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Savings plan — The Faculty of Humanities is to go through a new round of cuts. Layoffs cannot be ruled out, says the Dean.
The Faculty of Humanities at the University of Copenhagen (UCPH) is to go through a new round of cutbacks, with salary costs to be reduced by DKK 25 million by 2020.
The dean of the faculty Jesper Kallestrup has informed the faculty’s staff in a newsletter.
He writes that a total of DKK 37 million needs to be cut, and that earnings need to be increased by DKK 10 million up to 2022 for the faculty to remain economically viable.
According to the dean, DKK 7 million can be saved by moving out of building 27 on South Campus and DKK 5 million by shedding various common expenses.
This leaves DKK 25 million – the equivalent of 5 per cent of the total salaries – which can only be found by cuts to payroll.
“We hope that the savings can be found through natural wastage, by not filling expired positions, and by lowering the expenses to temporarily employed instructors. But we cannot rule out having to dismiss employees through the course of 2019. This is regrettable,” writes Jesper Kallestrup.
He adds that the cuts are a consequence of the Danish government’s resizing, so-called dimensioning, programme, which started in 2014, and of the reallocation contribution, which since 2016 has year-on-year cut 2 per cent off the universities’ government grants for education.
Jørgen Staun, union representative for academic staff and vice-chair of the collaboration committee at the Faculty of Humanities, says that the cost reduction plans will inevitably have a negative influence on the working environment.
The members of the faculty’s collaboration committee have known for some time about the coming cutbacks, according to Jørgen Staun, and they now appear to be significantly less than originally expected.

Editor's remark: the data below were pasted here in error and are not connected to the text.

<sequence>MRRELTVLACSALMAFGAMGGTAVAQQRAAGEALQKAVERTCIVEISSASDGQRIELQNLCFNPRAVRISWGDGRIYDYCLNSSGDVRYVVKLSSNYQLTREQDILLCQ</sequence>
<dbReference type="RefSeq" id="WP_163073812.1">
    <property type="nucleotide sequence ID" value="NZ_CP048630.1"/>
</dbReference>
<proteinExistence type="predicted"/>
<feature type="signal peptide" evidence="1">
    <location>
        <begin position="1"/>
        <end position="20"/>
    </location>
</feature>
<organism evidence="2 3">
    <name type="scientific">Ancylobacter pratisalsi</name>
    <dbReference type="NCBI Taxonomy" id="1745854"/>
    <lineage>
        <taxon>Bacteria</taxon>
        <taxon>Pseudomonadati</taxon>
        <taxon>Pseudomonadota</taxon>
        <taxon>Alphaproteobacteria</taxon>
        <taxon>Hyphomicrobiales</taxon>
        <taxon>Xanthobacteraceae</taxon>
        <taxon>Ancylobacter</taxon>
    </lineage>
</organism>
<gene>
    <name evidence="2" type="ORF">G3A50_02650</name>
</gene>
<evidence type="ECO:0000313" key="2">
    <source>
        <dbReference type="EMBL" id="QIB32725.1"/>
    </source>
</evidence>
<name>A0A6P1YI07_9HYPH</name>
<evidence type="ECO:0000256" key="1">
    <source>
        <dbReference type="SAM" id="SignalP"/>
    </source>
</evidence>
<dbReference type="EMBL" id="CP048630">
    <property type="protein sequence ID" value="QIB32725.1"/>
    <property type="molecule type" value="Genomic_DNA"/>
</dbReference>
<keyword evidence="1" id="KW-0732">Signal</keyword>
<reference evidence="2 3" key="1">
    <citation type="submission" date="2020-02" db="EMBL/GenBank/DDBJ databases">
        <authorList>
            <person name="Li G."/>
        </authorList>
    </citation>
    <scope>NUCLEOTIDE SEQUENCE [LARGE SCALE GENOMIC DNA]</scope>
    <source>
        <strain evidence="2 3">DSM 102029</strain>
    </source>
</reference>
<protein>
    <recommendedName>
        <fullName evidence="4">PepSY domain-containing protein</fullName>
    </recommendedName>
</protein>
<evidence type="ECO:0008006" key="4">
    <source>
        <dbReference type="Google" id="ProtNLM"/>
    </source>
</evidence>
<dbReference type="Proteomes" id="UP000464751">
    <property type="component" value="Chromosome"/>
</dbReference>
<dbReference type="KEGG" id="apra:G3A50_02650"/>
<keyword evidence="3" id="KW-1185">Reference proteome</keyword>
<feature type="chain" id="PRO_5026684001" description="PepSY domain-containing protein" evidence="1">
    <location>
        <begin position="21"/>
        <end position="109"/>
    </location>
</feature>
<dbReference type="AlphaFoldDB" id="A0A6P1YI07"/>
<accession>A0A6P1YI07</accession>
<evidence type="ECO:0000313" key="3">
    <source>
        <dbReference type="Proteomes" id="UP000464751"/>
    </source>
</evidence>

… we cannot rule out that we have to dismiss employees in the course of 2019. This is regrettable.
The representatives hope that layoffs of full-time researchers can be avoided completely through resignations, delayed appointments, etc.
“The union representatives are alarmed, of course, and we expect layoffs among part-time employees. It is worrying that the number of part-time academic personnel is expected to be reduced,” he writes.
Dean Jesper Kallestrup says that part-time academic employees cannot bear all the burden of the cuts, and that management is doing everything possible to find other savings and new revenues.
The management sees potential in providing teaching across related areas within the faculty, so that departments can draw on each other’s teaching capabilities. They are therefore also trying to make it more attractive to offer joint teaching modules, says the dean.
In addition, management sees a strategic opportunity in procuring new revenues from, say, continuing education, and through applying for research funds from private foundations.
“These revenues cannot offset the decline in funding from government, and we will therefore be forced to reduce our payroll costs,” he writes.
Jesper Kallestrup writes to staff that management does not, at present, know how the cuts will affect the individual departments and sections. This is to be decided in cooperation with the heads of department around New Year.
“It is frustrating, of course, but we, in management, found it appropriate to state what the economic situation is as soon as we knew about it,” it says in the letter to employees.
The dean writes that he will participate in the coming departmental meetings, where he will be ready to answer questions.
The scheduled meetings will be announced in the departments’ newsletters.